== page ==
So the question remains, why should Canadians invest in contemporary art when it doesn’t even pretend to be populist and often questions or outright rejects their values? Why shouldn’t they leave the funding of such work to enthusiastic philanthropists and sponsors like the Bank of Nova Scotia, the Bank of Montreal, and L’Oréal?

One of the main arguments in favour of public support for the arts is also used by the technology industry: return on investment. “Art is a multibillion-dollar industry that has lots of spillover effects in other industries,” says Sara Diamond, the flamboyant president of the Ontario College of Art and Design University in Toronto. “Data suggests that artists amortize their value by one to seventeen.” Thus, a thriving art world is said to produce a host of economic benefits: it employs museum directors, curators, gallery owners, installers, and publicists; it attracts people to cities, where they not only visit galleries and museums but also patronize bars and restaurants; and it motivates young people to attend schools like OCAD University, which employ professors, administrators, and maintenance staff. The art economy, like all economies, radiates outward, dispersing benefits along the way.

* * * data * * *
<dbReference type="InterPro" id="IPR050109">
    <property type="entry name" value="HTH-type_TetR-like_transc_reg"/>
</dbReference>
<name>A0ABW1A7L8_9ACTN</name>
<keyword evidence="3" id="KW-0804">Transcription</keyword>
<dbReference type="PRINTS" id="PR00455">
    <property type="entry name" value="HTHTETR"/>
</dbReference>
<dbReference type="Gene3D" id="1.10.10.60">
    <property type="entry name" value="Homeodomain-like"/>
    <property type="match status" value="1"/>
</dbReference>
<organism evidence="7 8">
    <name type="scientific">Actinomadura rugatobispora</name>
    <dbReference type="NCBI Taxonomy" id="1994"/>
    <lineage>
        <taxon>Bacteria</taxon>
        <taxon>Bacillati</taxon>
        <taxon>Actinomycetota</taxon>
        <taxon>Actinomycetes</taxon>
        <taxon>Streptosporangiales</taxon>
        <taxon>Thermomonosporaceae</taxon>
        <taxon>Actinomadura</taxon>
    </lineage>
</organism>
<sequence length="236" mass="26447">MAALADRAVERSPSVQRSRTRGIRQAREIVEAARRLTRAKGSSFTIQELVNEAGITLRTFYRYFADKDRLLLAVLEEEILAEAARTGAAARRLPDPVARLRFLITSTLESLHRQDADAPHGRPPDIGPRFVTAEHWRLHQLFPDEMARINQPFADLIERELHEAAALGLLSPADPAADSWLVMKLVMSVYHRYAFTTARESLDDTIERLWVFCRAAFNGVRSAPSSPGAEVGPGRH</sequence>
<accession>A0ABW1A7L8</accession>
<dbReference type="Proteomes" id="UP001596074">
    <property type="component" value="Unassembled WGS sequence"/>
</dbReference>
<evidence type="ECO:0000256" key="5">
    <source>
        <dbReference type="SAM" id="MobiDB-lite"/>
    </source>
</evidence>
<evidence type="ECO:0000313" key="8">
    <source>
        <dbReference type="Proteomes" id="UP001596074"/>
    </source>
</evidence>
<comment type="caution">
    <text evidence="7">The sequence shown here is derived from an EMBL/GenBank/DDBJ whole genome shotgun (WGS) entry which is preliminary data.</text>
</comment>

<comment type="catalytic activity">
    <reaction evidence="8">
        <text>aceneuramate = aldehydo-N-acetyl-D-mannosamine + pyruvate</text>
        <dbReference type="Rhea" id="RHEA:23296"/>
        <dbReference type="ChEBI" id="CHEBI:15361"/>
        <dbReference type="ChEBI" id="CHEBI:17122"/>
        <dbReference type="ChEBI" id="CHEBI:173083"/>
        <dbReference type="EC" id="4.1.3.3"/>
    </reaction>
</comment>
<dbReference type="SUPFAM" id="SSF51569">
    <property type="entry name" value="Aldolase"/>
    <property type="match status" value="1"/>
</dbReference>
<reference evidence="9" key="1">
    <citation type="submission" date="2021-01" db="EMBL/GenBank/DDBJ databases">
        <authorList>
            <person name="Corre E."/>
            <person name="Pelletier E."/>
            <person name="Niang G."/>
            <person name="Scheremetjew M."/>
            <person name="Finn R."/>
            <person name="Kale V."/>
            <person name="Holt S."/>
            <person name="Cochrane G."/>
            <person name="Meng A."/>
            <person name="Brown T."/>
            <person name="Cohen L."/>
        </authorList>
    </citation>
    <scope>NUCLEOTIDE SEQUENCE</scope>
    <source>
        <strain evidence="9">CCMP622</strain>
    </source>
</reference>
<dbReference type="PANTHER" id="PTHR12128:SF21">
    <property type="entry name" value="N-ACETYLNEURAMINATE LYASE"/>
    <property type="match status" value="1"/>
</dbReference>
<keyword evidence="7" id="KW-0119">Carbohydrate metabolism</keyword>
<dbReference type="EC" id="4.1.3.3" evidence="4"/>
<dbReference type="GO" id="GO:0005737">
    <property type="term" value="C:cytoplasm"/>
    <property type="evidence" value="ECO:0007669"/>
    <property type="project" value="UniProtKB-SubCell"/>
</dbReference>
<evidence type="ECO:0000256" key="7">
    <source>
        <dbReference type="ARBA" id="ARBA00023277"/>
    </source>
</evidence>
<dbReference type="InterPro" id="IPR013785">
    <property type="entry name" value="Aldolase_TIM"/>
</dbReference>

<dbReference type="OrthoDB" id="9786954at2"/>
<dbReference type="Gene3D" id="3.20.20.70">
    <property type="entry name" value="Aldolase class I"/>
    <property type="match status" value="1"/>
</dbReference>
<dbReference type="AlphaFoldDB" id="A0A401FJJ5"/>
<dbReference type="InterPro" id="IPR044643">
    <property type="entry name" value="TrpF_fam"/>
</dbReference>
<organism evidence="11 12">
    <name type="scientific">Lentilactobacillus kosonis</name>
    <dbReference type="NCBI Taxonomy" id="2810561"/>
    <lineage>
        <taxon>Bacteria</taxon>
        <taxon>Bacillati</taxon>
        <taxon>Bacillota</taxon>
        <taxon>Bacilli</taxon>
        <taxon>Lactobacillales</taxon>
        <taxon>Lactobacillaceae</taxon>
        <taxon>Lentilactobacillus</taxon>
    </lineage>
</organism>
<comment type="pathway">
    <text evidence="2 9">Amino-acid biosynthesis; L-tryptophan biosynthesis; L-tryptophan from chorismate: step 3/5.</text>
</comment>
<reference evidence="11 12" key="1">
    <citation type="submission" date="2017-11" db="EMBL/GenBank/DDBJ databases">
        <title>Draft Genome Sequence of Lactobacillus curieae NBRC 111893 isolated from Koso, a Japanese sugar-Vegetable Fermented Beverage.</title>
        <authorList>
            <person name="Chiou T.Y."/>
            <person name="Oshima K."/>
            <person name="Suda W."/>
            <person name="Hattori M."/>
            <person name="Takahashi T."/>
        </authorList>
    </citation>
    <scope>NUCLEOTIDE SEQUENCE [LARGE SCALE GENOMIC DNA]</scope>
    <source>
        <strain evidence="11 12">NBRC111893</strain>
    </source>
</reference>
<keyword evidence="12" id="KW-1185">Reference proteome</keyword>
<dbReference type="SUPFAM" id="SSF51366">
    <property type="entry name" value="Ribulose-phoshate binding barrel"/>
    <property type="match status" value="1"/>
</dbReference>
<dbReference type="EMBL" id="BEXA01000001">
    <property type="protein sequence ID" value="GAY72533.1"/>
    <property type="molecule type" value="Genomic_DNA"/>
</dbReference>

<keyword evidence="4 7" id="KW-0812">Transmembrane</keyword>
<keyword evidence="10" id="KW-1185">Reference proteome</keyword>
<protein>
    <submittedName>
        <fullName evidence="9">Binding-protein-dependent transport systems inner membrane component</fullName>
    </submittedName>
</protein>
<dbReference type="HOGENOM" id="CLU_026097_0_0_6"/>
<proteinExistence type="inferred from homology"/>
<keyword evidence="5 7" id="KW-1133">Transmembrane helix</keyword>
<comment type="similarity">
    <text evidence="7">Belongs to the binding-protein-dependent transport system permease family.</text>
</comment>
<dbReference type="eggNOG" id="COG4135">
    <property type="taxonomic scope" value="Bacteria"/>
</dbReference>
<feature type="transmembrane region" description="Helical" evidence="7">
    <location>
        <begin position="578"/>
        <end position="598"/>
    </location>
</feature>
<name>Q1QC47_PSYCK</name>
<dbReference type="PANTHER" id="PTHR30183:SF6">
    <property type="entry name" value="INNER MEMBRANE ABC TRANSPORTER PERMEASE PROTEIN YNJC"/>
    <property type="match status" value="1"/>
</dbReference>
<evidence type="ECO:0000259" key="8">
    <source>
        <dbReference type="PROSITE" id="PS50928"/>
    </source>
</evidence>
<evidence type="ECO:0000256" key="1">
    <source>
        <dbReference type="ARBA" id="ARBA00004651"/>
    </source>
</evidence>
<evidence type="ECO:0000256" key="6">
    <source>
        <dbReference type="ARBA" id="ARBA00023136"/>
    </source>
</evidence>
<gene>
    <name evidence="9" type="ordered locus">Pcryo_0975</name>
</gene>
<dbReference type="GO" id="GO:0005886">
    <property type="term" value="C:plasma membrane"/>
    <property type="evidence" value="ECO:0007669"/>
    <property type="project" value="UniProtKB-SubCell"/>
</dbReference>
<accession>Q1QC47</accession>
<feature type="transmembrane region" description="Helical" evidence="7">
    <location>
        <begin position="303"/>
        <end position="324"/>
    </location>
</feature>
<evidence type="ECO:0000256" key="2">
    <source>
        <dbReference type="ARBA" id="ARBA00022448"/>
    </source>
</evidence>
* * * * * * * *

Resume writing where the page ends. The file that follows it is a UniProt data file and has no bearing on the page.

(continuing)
A softer, though still economic, argument asserts that in addition to creating jobs the art world helps us become better and more productive citizens. “Contemporary art relates to the kind of society we live in,” says Diamond. “It allows us to have a window into our identities and to look at the world in new ways. Research suggests that a thriving art world helps societies negotiate change, and that exposure to art facilitates creative problem solving and encourages innovation, both important values that twenty-first-century society needs.” So public investment in art is defensible because art helps people function in our wildly unpredictable twenty-first-century society, which implies that those exposed to art will be less likely to promote social instability and better equipped to negotiate the vagaries of the job market.